Organization expert Laura Leist on the right attitude for combating clutter.
Making a resolution is great, but keeping it and acting on it are even better — and harder. So rather than making a resolution, perhaps we should have “intentions.”For example, the “intention to live an organized life.” Here are a couple of key points to recognize right at the start:
- Organization is not a one-size-fits-all approach. There is no right or wrong way. Rather, it’s about creating and maintaining systems that work for you — each day.
- Organizing is a process, not an event. Chaos and clutter did not magically appear in your life yesterday, and they will not disappear tomorrow. However, the good news is that clutter and chaos acquired over many years can be eliminated more quickly than they were accumulated.
Organizing is not going to be a quick fix to a lifestyle of chaos and clutter. Instead, daily maintenance will be the most important step. Without it, the system will break down and your once-organized kitchen, closet or garage may quickly become cluttered again.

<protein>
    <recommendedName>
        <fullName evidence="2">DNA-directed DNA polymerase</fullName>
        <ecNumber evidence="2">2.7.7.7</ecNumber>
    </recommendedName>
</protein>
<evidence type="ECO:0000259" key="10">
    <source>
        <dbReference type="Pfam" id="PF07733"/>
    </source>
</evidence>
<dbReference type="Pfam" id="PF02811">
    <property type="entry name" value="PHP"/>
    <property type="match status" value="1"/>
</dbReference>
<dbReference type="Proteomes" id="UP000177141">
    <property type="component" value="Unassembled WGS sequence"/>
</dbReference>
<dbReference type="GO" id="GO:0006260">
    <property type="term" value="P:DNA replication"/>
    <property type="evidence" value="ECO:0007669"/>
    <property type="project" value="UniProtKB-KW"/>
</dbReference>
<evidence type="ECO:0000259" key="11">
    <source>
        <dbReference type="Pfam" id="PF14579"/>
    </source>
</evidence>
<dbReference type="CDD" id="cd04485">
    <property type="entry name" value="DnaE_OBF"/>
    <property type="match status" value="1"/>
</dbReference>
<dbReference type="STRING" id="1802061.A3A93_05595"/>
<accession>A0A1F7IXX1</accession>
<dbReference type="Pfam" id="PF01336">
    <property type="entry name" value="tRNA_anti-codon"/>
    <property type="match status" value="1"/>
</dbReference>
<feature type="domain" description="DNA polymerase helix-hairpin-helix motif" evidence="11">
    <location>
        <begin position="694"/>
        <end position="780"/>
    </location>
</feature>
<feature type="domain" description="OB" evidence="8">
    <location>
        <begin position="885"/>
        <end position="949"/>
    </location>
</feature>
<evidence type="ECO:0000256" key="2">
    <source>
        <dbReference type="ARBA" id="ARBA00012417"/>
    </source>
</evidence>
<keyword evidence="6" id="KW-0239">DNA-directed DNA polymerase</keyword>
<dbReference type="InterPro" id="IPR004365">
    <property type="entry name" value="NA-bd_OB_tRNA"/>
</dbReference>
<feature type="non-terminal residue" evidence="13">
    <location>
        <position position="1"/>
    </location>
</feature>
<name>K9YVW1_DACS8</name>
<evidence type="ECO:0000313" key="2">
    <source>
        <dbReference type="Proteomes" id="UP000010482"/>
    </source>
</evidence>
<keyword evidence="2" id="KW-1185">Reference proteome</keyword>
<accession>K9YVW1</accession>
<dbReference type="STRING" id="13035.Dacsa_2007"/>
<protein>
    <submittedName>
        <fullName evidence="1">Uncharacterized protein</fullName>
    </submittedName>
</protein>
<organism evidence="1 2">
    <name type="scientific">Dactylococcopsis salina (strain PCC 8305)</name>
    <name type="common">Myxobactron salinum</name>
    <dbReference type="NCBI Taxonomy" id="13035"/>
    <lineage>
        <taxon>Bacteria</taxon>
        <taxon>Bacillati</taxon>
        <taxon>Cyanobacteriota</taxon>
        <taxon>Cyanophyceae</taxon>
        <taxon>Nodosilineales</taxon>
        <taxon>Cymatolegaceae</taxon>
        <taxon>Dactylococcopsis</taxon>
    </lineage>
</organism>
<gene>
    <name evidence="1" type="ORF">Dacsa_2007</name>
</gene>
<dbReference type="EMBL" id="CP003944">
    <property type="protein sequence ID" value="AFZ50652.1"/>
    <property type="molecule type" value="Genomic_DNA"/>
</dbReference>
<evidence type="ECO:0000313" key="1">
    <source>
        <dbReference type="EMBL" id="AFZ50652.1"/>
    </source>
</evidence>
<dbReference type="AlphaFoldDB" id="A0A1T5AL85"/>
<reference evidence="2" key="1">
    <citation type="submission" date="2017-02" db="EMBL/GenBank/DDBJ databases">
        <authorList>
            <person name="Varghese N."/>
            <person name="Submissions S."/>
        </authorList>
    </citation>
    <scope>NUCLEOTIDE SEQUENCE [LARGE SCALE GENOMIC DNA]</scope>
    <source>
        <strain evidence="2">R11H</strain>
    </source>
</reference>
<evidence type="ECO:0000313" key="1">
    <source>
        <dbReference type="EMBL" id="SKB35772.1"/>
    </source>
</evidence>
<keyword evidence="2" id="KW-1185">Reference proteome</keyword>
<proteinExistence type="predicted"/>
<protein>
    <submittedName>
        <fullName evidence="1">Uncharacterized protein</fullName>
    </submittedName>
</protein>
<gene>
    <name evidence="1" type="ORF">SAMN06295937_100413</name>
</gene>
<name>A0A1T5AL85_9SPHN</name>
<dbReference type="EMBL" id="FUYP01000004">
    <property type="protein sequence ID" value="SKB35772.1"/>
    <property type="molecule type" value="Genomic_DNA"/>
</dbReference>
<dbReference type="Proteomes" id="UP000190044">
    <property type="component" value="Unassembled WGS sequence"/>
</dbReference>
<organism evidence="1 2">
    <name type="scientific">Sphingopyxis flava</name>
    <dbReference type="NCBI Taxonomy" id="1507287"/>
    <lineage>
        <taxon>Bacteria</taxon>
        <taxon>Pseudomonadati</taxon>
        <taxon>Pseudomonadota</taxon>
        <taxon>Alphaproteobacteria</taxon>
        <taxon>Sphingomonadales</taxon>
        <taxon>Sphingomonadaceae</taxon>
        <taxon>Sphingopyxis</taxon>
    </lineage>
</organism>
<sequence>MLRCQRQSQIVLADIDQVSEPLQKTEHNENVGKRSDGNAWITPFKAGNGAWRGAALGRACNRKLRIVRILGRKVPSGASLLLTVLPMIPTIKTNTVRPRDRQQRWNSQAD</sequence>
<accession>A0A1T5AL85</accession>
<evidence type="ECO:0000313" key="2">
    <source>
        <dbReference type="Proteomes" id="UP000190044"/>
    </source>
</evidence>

It’s often helpful to compare “losing weight and getting in shape” to “getting organized.” You chose to lose weight because you will look better, feel better and be healthier. You go on a diet, work out and the weight starts to come off. You feel great and look great. However, to stay healthy you need to maintain this new regimen or the pounds you lost will find you again.